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A Crash Course on Graphic Philosophy 101

Novice and professional graphic designers, we are aware that you know the basic principles of graphic philosophy. But then, as workers of art – though digital and graphic art already borders in commercial arts, there’s no harm in continuously improving our craft through constant study and practice, is there? Really great graphic designers I know have come to their status because of painstaking application and study of their past works.

We’ll review the theoretical concepts of graphics and graphic forms as a foundation on how we have to go about our graphic designs. To begin with, a graphic form is the shape that embodies a certain idea. We can take a tree and use it as an example. How many ways can we depict a tree? We can depict by a photo of a tree, or the silhouette of a tree, or even its outline. By having these forms that represent a tree, we are therefore conveying the idea of a tree.

A word of caution, though, the effectiveness of which the idea is communicated depends upon many levels of context.

The abstraction of an idea into a flat space, to make it a graphic form, is an integral part of Graphic Design. Usually, the goal is to communicate the idea as clearly as possible. So why not depict the apple as close to reality as possible with a photo? This clearly depicts an apple and leaves no room for misinterpretation. So why not use photos of everything?

The idea is usually not as simple as just an apple. The graphic form is merely a component of an entire design. In a design of a poster for example, the existence of multiple forms and large amounts of text can compete with one another for the reader’s attention. To increase readability, graphic forms are usually simplified into basic shapes, and flattened into a limited amount of color. They are made to work with type more harmoniously and further refined to convey the layers of information with clarity.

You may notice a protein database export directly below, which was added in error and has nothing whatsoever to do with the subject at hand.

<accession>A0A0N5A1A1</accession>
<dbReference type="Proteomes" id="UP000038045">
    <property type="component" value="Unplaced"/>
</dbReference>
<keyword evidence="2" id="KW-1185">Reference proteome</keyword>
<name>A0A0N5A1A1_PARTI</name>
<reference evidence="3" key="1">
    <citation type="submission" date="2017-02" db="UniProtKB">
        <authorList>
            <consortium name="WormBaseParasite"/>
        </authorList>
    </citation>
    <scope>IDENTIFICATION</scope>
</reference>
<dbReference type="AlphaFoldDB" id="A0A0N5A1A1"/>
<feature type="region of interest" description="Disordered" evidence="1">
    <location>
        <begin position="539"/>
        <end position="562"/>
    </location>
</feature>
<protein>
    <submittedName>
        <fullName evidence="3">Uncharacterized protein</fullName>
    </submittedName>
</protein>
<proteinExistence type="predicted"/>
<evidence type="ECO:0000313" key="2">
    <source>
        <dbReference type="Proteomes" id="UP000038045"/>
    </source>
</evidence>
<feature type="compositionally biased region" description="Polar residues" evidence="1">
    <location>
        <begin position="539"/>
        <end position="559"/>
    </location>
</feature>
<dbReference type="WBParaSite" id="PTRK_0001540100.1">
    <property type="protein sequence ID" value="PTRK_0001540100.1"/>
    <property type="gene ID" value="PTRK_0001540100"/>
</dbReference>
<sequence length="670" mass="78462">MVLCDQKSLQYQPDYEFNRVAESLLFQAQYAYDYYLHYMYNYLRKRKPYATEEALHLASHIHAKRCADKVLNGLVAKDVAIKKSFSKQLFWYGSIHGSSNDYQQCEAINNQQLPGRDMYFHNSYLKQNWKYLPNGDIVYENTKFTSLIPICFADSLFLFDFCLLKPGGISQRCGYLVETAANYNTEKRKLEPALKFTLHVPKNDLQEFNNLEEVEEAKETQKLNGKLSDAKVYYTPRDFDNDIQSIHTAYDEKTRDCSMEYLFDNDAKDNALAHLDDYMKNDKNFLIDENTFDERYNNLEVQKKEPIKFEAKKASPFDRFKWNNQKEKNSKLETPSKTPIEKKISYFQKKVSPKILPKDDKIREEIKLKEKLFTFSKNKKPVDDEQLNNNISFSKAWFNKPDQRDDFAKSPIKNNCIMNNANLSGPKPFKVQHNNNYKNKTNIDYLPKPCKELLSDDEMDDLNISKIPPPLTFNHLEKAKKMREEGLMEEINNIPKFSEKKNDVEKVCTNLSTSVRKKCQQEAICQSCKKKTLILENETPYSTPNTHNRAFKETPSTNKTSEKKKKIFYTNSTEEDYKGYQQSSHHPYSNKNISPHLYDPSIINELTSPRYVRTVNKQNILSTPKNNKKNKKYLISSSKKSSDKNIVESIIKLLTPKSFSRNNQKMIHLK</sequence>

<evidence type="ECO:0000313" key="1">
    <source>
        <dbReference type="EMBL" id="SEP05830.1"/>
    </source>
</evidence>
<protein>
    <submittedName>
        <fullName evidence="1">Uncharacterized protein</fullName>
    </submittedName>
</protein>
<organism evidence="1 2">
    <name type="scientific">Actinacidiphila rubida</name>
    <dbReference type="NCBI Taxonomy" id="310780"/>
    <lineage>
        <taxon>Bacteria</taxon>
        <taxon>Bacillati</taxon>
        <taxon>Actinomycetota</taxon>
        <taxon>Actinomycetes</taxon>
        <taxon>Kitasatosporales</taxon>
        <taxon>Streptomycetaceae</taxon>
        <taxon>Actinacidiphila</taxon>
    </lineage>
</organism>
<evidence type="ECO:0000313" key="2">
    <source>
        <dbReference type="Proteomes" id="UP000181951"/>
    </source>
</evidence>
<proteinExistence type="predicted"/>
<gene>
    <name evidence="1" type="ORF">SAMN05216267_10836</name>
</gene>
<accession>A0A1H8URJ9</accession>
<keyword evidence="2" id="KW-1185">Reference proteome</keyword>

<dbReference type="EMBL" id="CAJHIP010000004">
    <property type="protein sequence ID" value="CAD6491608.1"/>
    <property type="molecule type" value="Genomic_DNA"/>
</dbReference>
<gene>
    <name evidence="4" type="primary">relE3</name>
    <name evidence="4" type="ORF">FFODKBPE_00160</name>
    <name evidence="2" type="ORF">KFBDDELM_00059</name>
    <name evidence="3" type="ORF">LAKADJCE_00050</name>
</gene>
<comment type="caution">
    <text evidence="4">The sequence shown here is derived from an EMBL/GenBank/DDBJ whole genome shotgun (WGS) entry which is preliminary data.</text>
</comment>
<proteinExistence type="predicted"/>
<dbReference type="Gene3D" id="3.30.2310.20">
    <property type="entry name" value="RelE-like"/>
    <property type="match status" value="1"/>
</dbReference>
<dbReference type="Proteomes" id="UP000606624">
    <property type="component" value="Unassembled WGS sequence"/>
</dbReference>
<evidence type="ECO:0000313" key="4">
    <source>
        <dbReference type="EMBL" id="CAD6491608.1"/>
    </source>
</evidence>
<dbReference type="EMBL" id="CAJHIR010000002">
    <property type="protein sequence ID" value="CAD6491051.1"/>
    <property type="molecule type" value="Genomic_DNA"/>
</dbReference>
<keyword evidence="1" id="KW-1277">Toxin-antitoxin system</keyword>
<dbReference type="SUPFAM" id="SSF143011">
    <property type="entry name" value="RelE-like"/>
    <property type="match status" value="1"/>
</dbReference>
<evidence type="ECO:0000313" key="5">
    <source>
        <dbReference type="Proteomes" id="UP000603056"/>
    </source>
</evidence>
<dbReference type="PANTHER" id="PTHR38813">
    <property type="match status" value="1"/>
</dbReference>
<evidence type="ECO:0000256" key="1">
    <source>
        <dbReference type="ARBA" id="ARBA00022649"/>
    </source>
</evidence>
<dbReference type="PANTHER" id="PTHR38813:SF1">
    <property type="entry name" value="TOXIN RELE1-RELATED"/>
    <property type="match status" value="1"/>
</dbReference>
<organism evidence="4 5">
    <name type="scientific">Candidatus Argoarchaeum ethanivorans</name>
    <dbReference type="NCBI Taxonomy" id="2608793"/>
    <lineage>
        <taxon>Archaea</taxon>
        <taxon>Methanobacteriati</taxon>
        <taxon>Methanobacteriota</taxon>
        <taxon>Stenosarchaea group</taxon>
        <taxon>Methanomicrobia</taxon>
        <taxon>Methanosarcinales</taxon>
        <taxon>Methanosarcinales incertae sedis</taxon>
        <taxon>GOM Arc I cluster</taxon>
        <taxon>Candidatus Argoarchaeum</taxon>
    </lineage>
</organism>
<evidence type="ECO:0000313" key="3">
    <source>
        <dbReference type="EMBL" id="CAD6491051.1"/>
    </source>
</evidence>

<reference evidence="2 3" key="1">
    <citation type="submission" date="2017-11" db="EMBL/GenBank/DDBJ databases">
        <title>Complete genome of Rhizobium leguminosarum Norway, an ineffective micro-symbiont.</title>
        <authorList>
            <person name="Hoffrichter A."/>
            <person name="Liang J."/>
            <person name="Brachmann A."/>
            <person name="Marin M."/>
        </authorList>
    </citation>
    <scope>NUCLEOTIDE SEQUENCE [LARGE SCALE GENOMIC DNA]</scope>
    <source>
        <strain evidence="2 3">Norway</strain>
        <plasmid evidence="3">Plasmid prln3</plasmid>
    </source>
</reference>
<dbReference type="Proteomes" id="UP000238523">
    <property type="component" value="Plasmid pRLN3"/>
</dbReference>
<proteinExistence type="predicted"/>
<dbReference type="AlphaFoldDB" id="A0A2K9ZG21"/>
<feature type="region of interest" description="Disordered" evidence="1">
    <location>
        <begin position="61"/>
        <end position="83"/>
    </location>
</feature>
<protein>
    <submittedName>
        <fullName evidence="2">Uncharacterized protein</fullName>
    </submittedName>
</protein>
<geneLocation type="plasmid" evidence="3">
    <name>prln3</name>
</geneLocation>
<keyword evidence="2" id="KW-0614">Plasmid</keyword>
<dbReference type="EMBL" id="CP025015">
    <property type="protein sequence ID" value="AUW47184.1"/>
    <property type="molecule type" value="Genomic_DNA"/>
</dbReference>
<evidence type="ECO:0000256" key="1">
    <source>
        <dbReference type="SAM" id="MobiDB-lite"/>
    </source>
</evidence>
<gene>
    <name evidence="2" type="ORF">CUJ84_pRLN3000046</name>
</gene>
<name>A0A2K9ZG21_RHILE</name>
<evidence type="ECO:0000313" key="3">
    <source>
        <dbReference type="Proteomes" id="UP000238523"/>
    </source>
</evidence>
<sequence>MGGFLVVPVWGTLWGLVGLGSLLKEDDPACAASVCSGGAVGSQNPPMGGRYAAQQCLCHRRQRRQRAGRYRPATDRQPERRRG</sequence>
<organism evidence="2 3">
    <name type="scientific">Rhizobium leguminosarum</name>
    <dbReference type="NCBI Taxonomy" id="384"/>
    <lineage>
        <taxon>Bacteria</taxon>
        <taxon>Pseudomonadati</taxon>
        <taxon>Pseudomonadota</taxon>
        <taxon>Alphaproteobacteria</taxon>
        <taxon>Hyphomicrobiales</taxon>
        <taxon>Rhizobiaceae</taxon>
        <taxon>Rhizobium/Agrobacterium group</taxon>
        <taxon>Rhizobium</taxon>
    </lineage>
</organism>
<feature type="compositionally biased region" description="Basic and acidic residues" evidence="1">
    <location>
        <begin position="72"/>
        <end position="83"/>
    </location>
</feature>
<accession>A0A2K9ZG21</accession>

The concept of contrast also defines the graphic form of an idea. In a field of 10 squares and 1 triangle, the form that will be noticed is the triangle. A design placed on a wall, on a billboard, or on the internet, are usually lost in a field of other designs. In order to help define your idea over the others, forms that contrast those around it are effective. Basic factors such as typeface, color, scale, and form are elements that can easily help get a design noticed.

The representation of an idea goes beyond its place on the page or its place on a wall. There is the larger context to consider the audience. The ability of the audience to interpret your design is based on the ability of the audience to understand the forms in which an idea is embodied. Preferences of form, and the ability to understand form, can change by age group, location, and through time. We all understand the representation of dollars by a symbol: $. Though symbols universally communicate, they are become ordinary by usage. As the audience becomes visually educated and aware of these forms, the visual language of graphic design expands. However, the evolution of forms must also take place in order to keep interest.

In the overall scheme of things, fresh ideas and interesting graphic forms have always been able to attract attention. New ways of representation strike curiosity. But the goal is to communicate and the form is part and parcel of visual communication.

Submitted by:

Lala C. Ballatan

Lala C. Ballatan is a 26 year-old Communication Arts graduate, with a major in Journalism. Right after graduating last 1999, she worked for one year as a clerk then became a Research, Publication and Documentation Program Director at a non-government organization, which focuses on the rights, interests and welfare of workers for about four years.

Book reading has always been her greatest passion -- mysteries, horrors, psycho-thrillers, historical documentaries and classics. She got hooked into it way back when she was but a shy kid.

Her writing prowess began as early as she was 10 years old in girlish diaries. With writing, she felt freedom – to express her viewpoints and assert it, to bring out all concerns -- imagined and observed, to bear witness.

For comments and inquiries about the article visit http://www.graphicdesignsunlimited.com

contactus@graphicdesignsunlimited.com





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